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Article

Ryan Flessner and Brooke Kandel-Cisco

Teachers enact their agency when they make decisions informed by, and aligned with, their beliefs and values. A balanced view of teacher agency attends to the interaction of the agent with structural and contextual influences. Agency can be enacted individually, in relation with others with similar beliefs and contexts, and/or collectively with others who possess disparate talents and operate in other contexts. Enacted in these ways, teacher agency provides avenues for critiquing and combatting the status quo in schools, providing children from minoritized backgrounds with equitable access to educational opportunities, and collaborating with stakeholders from outside of the educational institutions. While there is great potential for teacher agency to contribute to positive changes in the profession of teaching, in educational settings, and in the broader community, there are misperceptions (e.g., agency is classroom-bound, agency is fixed and invariable, agency is always about resistance) that sometimes limit educators’ abilities to enact agency. In order to support teacher agency, teacher educators must examine their curricula, their roles and responsibilities in supporting preservice and in-service teachers’ understandings of agency, and their own willingness to act as agents of change.

Article

G. Tyge Payne and Oleg V. Petrenko

Agency theory is one the most prominent theoretical perspectives utilized in business and management research. Agency theory argues—using fundamental assumptions that agents are: (a) self-interested, (b) boundedly rational, and (c) different from principals in their goals and risk-taking preferences—that a problem occurs when one party (a principal) employs another (an agent) to make decisions and act in their stead. Essentially, the value of a principal-agent relationship is not optimized because the two contracted parties may have different interests and information is asymmetric (not equal). Agency costs are the result of principal and agent conflicts of interest and disagreements regarding actions that are taken. As such, monitoring and incentive-alignment systems are used to curb costs associated with opportunist behavior. Agency theory is commonly utilized to understand and explain corporate governance phenomena, including executive incentive alignment, board monitoring, and control of top managers; this strand of the literature is founded in economics and represents the bulk of the research in business and management. However, other important principal-agent relationships are commonly seen in business and society, such as with politicians/voters, brokers/investors, and lawyers/clients, and have benefited from the vast stream of research that has explored the principal-agent relationship in various forms and contexts. Also, alternative theoretical perspectives have emerged to accommodate variations of the principal-agent relationship. Namely, principal-principal agency, behavioral agency, and stewardship theories are prominent alternative theories that challenge, expand, or relax the basic assumptions of the classic theory to extend our understanding of important relationships and mechanisms in business and management.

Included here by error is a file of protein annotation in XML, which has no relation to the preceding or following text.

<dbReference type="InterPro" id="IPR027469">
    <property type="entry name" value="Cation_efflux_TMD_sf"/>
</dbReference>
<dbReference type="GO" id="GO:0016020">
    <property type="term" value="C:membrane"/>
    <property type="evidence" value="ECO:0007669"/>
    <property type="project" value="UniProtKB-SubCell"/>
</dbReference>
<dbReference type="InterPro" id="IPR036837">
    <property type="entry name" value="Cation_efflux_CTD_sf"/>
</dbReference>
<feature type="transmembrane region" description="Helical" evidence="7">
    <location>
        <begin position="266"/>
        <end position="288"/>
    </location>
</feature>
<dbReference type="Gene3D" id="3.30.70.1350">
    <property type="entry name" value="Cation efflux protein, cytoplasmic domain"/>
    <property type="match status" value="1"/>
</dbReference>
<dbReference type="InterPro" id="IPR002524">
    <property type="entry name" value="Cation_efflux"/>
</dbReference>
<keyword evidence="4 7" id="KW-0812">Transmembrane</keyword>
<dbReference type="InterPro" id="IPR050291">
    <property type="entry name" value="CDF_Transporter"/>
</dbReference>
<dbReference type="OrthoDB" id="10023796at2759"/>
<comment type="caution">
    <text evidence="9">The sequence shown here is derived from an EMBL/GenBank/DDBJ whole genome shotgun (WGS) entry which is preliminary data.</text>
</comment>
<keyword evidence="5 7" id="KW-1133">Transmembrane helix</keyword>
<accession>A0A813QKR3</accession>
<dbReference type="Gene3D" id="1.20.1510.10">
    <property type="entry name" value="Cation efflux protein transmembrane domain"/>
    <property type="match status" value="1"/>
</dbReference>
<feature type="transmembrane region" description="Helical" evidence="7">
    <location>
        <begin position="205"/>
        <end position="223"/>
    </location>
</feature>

Article

Nonprofit organizations serve a wide variety of functions and play a particularly important role in providing needed social services in the United States. This entry begins by exploring the roles and origins of the nonprofit sector, reporting on its current scope and scale, and reviewing federal regulations governing nonprofit organizations. Special attention is then given to understanding human service organizations and their financing, including the implications of changing government-nonprofit relationships. Four additional issues facing the sector—accountability, technology, political participation, and diversity, as well as recommendations for meeting future challenges, are also discussed.

Article

Keith Dowding

Power is a complex topic that is viewed in entirely different ways by different writers. Power can be seen as a property of agents, with some agents having more power than others. It can be seen as a property of social systems, where structures hold power. It can also be seen in terms of specific actions by people to coerce or dominate, or it can be regarded as a subliminal force that leads people to think and behave in one way rather than another. It can be analyzed descriptively to try to explain how it is distributed, and critically to argue for changing structures to provide a more egalitarian and fairer distribution. Power studies flourished in the great community power studies of the 1950s and 1960s. Some of these works suggested that democratic nations were controlled by powerful elites who ruled in their own interests; some that power was more widely distributed and elites could not simply rule for themselves; others that in capitalist societies, despite some counterexamples, elites generally ruled in favor of developers and capitalists. Later studies examined how people’s interests are defined in terms of the structural positions in which they find themselves, and how the very ways in which we think and express ourselves affect our individual powers.